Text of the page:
The reason I went into oncology nursing was for the relationships. I knew the patients I cared for would become part of my life, unlike an orthopedic unit where they are here today, gone tomorrow. I would grow to love and truly care about these people as the days and years passed. On the downside, I knew I would likely lose those relationships prematurely due to the inherent nature of cancer.
I first started out as an oncology nurse on a hospital unit. There I quickly experienced the emotions that come with caring for a dying patient and what it feels like to watch a patient die right in front of you. I wept with loved ones of the deceased and had to prepare the patientís body for removal, which is a unique and humbling experience. I remember different moments of personal breakdown both at work and at home in those early years as I dealt with losing beloved patients.
After working in that capacity for four years I went back to school for my Master's and have now worked as an oncology nurse practitioner in an outpatient setting for six years. The transition away from the hospital and advancing in my role changed my experience with death dramatically. Now I watch as a patient slowly declines and/or the cancer progresses through another therapy. I have difficult conversations with them during office visits -- over maybe an hour rather than a day -- about how they physically cannot handle any more therapy. We discuss end-of-life care. Perhaps a week or a few months pass, and then I will receive the list of obituaries on my desk and learn that the patient passed away.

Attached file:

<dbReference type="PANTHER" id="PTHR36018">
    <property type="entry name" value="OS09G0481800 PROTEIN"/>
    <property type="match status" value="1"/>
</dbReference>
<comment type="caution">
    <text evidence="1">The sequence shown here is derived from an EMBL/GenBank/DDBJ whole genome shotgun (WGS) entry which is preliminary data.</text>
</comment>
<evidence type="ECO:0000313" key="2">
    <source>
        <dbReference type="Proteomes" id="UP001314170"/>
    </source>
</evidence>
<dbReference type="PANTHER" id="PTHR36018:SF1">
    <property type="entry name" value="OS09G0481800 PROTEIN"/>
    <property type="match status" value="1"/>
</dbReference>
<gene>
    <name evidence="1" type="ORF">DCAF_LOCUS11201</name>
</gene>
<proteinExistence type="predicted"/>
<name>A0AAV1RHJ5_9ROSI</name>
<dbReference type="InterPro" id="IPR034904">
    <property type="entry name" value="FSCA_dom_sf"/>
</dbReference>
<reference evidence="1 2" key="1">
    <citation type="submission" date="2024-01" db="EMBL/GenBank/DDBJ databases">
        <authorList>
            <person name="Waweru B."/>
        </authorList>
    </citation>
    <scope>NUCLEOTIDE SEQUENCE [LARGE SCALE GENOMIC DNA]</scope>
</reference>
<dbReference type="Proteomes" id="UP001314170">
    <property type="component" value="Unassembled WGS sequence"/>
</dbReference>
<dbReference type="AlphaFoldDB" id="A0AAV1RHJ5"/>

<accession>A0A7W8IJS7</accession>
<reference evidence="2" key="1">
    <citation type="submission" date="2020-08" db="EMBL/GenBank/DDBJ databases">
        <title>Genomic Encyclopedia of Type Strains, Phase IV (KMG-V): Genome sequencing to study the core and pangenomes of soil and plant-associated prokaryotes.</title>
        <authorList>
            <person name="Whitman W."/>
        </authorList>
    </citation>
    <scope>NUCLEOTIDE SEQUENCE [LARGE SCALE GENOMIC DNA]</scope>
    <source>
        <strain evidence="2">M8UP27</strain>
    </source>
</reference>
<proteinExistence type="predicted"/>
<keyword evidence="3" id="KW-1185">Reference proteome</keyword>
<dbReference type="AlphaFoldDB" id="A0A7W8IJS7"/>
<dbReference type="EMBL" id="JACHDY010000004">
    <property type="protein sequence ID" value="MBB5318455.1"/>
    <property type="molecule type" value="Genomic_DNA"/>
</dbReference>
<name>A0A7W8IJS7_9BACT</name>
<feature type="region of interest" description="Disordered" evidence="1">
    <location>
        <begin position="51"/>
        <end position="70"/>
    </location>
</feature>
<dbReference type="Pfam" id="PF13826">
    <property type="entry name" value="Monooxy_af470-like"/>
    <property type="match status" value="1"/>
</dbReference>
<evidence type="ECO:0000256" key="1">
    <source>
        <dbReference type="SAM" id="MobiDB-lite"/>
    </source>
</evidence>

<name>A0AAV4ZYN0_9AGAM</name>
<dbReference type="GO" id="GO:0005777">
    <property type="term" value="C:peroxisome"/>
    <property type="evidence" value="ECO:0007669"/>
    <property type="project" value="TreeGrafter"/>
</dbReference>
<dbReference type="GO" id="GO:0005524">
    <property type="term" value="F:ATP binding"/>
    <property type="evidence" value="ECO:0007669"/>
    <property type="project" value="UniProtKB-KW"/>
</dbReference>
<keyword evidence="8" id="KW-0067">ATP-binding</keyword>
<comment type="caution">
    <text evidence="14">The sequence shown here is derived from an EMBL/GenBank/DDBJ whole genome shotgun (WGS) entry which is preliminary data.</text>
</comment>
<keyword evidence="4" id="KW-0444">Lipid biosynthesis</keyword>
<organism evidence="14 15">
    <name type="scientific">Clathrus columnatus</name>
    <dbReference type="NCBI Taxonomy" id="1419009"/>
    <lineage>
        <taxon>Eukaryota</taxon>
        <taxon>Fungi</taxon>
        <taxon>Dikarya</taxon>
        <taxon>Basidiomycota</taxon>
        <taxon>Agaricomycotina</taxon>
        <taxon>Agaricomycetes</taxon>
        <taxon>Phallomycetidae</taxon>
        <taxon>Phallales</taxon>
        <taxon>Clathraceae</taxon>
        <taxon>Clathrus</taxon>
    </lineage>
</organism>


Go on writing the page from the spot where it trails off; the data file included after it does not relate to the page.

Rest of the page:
Another typical scenario is one in which I will admit a patient to the hospital who is very sick (e.g., a progressive leukemic in whom we canít seem to control the fever) and learn a few days later of the patientís sudden passing. Rarely is there a final ďgoodbyeĒ or the chance to also hug the family with whom you have become close along the way.
So now, after 10-plus years of being in this field, which I truly love, I am struggling with grieving. I have often said that, in order to do this job well, you have to disconnect yourself to a certain extent from the situation, in order to function. You can allow the death of patients (which is commonplace) to consume you, or you can find a healthy way of dealing with the loss while also moving forward. Itís that part about dealing with death in a ďhealthyĒ way thatís nagging at me the most.
It seems I have almost become numb to the repeated deaths at this point. I may tear up, but gone are the days of gushing buckets over a patientís loss. And itís not because I donít care. I suppose I have come to expect death in this field of medicine, and thus it doesnít shock. I make a point to write cards to loved ones of patients with whom I was particularly close, and, if Iím really lucky, those family members will come back to the office to visit, which of course is hard for them, but good for me as a means of closure and healing.
So I ask you, healthcare professionals, specifically those in the outpatient or palliative care setting: Am I experiencing compassion fatigue, or have I learned how to cope better? Maybe Iím fine and Iíve just matured in my view of death? The thing is, I donít feel burned out. I come to work loving my job, have meaningful interactions with my patients (both those on my schedule and those just here for treatment), have great relationships with co-workers, go home to a family I love and who love me. So then I think, ďWhatís the big deal?Ē
But since I felt compelled to write this blog, I suppose there is something internally eating at me that I need to let surface. What are your thoughts?